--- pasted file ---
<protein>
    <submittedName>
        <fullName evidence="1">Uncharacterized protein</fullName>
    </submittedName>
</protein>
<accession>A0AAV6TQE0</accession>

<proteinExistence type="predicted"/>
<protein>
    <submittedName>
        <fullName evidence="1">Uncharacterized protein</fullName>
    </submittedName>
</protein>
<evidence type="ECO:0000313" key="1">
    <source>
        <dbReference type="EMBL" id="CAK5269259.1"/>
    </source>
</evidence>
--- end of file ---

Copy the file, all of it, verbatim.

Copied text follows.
<protein>
    <submittedName>
        <fullName evidence="1">Uncharacterized protein</fullName>
    </submittedName>
</protein>
<accession>A0AAV6TQE0</accession>

<proteinExistence type="predicted"/>
<protein>
    <submittedName>
        <fullName evidence="1">Uncharacterized protein</fullName>
    </submittedName>
</protein>
<evidence type="ECO:0000313" key="1">
    <source>
        <dbReference type="EMBL" id="CAK5269259.1"/>
    </source>
</evidence>